The effect of having such a power couple in your midst could unbalance a family.
“But Chris was always just Chris to the rest of us,” says Nicola. “Still is.”
It’s quite well-documented that not everyone loves Coldplay. I think it’s because they make music that’s accessible to a lot of people.
“Chris understands that. So he can be helpful if I’m feeling a little thin-skinned about any criticism I might have attracted. Like Chris, I can’t do ‘edgy’. Everything turns out warm-hearted.
“Well, sorry, but Chris and I weren’t brought up by a heroin-addicted single parent. But then nor am I saying: ‘Poor me, my brother’s famous’.”
Nicola spent her teenage years and some of her 20s in a state of semi-denial – in public, at any rate – of the identity of her eldest brother.
“He’d won Brit Awards. I’d won the Junior Drama Prize at school. I kept telling myself we were totally equal.
“Obviously, I was deluded. But I resented it if people wanted to talk to me because of my famous brother.”
It got worse when Chris started dating A-lister Gwyneth. “It wasn’t unusual to see paparazzi hiding behind the dustbins in front of our house,” Nicola recalls.
“And whenever I’d go and visit him in London, we couldn’t go outside without there being 10 or 15 photographers hanging around on the off-chance. By then, Chris and Gwyneth had had their first child, Apple. She’s 15 now. “It’s when I came to understand what invasion of privacy looked like, the downside of fame.
“He dealt with it as best he could. He’s never been someone who puts on a baseball cap and dark glasses to go outside. But he had to get security guards.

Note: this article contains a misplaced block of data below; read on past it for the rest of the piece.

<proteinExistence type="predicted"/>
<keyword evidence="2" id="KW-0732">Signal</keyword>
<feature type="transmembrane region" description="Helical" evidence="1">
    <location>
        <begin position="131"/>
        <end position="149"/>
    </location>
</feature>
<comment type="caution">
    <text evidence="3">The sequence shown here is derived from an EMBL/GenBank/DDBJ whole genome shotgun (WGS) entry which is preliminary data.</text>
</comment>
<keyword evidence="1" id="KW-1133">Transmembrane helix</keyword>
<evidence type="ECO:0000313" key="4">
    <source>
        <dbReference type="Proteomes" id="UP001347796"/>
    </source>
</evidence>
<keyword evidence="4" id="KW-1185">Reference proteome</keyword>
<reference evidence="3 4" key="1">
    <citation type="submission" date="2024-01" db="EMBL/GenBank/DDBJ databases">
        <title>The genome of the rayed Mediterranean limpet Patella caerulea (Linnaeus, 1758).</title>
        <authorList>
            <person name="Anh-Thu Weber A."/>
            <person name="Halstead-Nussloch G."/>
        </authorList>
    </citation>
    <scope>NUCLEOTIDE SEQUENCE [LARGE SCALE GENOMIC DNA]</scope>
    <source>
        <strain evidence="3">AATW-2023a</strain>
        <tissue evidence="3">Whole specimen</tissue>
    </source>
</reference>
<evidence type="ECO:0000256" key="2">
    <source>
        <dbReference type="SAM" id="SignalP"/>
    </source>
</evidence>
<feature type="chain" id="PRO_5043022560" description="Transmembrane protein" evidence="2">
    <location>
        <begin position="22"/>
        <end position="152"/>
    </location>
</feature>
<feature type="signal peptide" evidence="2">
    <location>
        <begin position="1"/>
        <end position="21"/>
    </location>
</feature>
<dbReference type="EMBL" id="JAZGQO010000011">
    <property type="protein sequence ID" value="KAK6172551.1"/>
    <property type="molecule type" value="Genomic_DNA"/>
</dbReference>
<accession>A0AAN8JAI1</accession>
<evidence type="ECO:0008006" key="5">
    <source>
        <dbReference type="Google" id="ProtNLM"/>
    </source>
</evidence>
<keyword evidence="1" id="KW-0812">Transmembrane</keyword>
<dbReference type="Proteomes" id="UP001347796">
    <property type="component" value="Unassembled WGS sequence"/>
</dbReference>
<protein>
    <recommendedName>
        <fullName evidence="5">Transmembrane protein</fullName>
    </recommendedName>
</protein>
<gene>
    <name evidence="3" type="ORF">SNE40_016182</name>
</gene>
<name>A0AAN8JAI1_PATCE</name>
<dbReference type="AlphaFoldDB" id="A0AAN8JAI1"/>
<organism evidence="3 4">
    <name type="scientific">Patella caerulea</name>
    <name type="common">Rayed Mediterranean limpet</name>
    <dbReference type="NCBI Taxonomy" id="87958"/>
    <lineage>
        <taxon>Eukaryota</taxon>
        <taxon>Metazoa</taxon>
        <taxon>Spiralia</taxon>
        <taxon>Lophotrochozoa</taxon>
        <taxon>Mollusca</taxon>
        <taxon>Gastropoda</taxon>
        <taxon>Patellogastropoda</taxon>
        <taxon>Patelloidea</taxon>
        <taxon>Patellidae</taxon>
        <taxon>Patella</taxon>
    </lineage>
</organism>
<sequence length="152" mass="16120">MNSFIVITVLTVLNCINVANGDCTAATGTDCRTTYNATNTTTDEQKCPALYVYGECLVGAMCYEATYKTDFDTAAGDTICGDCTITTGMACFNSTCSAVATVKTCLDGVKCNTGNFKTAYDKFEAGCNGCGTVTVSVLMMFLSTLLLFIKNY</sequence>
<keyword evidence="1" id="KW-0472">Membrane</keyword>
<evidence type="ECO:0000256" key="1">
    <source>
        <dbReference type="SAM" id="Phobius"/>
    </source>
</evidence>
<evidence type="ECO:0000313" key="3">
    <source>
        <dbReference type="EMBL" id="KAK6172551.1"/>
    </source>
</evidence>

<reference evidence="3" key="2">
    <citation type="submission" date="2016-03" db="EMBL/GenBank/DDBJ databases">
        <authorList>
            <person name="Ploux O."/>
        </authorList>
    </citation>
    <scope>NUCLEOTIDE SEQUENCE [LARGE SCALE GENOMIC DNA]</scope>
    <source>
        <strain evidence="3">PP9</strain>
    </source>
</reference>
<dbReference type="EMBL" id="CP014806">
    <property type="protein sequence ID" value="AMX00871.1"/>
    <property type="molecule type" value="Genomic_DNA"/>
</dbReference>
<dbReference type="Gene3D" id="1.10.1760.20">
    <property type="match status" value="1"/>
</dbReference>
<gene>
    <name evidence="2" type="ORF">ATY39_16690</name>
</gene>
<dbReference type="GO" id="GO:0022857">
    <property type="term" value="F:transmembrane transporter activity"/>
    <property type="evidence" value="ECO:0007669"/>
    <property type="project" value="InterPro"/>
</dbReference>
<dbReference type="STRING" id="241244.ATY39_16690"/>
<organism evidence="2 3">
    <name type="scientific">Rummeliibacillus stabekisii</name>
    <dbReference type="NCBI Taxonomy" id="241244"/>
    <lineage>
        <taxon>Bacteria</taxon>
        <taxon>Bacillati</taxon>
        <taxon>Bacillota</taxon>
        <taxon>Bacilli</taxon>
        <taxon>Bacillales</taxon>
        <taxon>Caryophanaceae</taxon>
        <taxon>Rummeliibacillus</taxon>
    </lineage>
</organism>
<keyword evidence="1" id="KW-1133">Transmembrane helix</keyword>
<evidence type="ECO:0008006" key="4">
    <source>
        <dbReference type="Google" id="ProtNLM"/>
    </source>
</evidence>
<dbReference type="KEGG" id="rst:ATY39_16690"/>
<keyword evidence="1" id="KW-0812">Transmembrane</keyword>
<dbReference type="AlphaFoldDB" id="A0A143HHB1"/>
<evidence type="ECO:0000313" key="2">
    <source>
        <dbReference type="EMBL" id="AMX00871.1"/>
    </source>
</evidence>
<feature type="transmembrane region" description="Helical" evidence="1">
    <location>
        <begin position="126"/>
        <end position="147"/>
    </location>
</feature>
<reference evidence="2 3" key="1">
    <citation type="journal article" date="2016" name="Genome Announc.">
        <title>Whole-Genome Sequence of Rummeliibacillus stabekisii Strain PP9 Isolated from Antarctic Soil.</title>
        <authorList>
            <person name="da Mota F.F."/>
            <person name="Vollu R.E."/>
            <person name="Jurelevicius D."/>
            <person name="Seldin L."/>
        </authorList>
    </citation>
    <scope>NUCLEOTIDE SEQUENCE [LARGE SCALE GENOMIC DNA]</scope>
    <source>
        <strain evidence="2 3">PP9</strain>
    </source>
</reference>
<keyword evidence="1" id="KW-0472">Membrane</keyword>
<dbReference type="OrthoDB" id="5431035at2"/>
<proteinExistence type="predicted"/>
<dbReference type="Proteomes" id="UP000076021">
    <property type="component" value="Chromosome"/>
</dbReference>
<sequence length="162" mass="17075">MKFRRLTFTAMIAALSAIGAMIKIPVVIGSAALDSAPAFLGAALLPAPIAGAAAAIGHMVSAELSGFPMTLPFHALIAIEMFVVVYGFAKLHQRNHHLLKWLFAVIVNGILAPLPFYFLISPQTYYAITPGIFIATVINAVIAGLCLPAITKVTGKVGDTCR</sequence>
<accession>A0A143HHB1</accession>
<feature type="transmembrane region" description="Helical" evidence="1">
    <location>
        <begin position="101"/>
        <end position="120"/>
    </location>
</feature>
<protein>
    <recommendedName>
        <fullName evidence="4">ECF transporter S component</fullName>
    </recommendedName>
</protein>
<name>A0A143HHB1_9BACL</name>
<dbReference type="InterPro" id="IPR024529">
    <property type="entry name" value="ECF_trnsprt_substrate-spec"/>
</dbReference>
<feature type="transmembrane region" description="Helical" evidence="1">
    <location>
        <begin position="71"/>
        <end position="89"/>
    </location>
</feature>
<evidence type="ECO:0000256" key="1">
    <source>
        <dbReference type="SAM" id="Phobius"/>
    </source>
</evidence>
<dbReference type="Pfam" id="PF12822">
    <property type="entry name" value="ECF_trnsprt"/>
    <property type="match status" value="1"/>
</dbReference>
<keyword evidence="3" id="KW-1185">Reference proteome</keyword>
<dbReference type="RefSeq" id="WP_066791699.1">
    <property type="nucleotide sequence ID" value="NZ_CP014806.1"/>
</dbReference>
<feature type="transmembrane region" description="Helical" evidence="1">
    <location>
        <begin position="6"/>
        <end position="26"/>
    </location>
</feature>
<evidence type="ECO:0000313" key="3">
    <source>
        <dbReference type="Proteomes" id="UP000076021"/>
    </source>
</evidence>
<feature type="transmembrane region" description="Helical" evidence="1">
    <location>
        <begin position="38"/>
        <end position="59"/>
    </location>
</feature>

“Not that you’d ever see Chris lying in the gutter. He doesn’t drink; he doesn’t take coke. He’s never behaved in a reckless way.
“He’s a really good guy. He doesn’t have a bad word to say about anyone.
“In a way, he’s always been my hero. He’s so much older than me and I sort of romanticised him. I put him on a bit of a pedestal.
“But it took until last year to feel comfortable about sharing all the stories bursting to get out of me about my life and my upbringing.
“And the fact is that I can’t be my whole self without acknowledging this other person who’s had such a massive impact on my life. It took me until I was 28, though.
“Now I see him if he’s in London and also in Los Angeles where he lives for a lot of the time.”
After a dozen years together, Chris and Gwyneth split in 2014. Does that mean she’s now out of Nicola’s life? “Not at all. Her kids are my niece and nephew so they’re part of my family. I don’t see her as much as I do my brother but when I do, it’s really nice. There’s no animosity. She’ll always be my sort-of sister.”
Right now, Nicola is, she says, single by choice. “I’m concentrating solely on my career.”
That means honing her show so that it’s ready for opening night.
Just one question hangs in the air.Will Chris be coming to see it? “Oh yes.” When? “I’m not going to say.” She smiles. “I want people coming to see me, not him.”
Superstar is at the Southwark Playhouse from November 26 to December 21